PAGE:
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J Infect Dis. 2016 Jun 15;213(12):1932-7. doi: 10.1093/infdis/jiw043. Epub 2016 Feb 4.

Periodic Presumptive Treatment for Vaginal Infections May Reduce the Incidence of Sexually Transmitted Bacterial Infections.

Author information

1
Vaccine and Infectious Disease Division, Fred Hutchinson Cancer Research Center Department of Global Health.
2
Department of Global Health Department of Epidemiology.
3
Department of Biostatistics, University of Arkansas for Medical Sciences, Little Rock.
4
Department of Medical Microbiology.
5
University of Nairobi Institute for Tropical and Infectious Diseases, University of Nairobi, Kenya.
6
Department of Medicine, University of Alabama at Birmingham.
7
Department of Global Health Department of Medicine, University of Washington, Seattle University of Nairobi Institute for Tropical and Infectious Diseases, University of Nairobi, Kenya.

Abstract

BACKGROUND:

Bacterial vaginosis (BV) may increase women's susceptibility to sexually transmitted infections (STIs). In a randomized trial of periodic presumptive treatment (PPT) to reduce vaginal infections, we observed a significant reduction in BV. We further assessed the intervention effect on incident Chlamydia trachomatis, Neisseria gonorrhoeae, and Mycoplasma genitalium infection.

METHODS:

Nonpregnant, human immunodeficiency virus-uninfected women from the United States and Kenya received intravaginal metronidazole (750 mg) plus miconazole (200 mg) or placebo for 5 consecutive nights each month for 12 months. Genital fluid specimens were collected every other month. Poisson regression models were used to assess the intervention effect on STI acquisition.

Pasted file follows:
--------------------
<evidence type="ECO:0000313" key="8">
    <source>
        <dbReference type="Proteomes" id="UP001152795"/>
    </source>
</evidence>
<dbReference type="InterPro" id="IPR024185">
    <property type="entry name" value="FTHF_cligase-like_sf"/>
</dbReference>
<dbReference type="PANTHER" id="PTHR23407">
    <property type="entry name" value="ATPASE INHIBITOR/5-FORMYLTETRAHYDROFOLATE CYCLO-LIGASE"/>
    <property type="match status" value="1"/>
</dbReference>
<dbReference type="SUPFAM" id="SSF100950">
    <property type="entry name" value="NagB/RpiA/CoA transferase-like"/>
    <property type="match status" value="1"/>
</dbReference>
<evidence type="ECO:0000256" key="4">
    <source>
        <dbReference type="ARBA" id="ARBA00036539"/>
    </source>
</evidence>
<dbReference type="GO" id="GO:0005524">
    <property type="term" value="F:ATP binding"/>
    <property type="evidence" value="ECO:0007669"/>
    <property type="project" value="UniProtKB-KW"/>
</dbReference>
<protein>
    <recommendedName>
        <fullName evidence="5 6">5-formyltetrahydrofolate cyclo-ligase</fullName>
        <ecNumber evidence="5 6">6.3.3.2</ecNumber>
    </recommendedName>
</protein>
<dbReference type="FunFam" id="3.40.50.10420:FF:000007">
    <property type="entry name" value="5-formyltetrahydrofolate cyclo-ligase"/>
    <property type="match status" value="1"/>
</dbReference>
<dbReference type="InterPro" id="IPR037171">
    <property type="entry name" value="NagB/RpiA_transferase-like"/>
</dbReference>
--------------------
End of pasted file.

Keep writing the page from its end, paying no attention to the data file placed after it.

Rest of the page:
RESULTS:

Of 234 women enrolled, 221 had specimens available for analysis. Incidence of any bacterial STI (C. trachomatis, N. gonorrhoeae, or M. genitalium infection) was lower in the intervention arm, compared with the placebo arm (incidence rate ratio [IRR], 0.54; 95% confidence interval [CI], .32-.91). When assessed individually, reductions in STI incidences were similar but not statistically significant (IRRs, 0.50 [95% confidence interval {CI}, .20-1.23] for C. trachomatis infection, 0.56 [95% CI, .19-1.67] for N. gonorrhoeae infection, and 0.66 [95% CI, .38-1.15] for M. genitalium infection).

CONCLUSIONS:

In addition to reducing BV, this PPT intervention may also reduce the risk of bacterial STI among women. Because BV is highly prevalent, often persists, and frequently recurs after treatment, interventions that reduce BV over extended periods could play a role in decreasing STI incidence globally.

KEYWORDS:

Chlamydia trachomatis; Mycoplasma genitalium; Neisseria gonorrhoeae; bacterial vaginosis; periodic presumptive treatment; vaginal health interventions

PMID:
26908758
PMCID:
PMC4878720
DOI:
10.1093/infdis/jiw043
[Indexed for MEDLINE]
Free PMC Article

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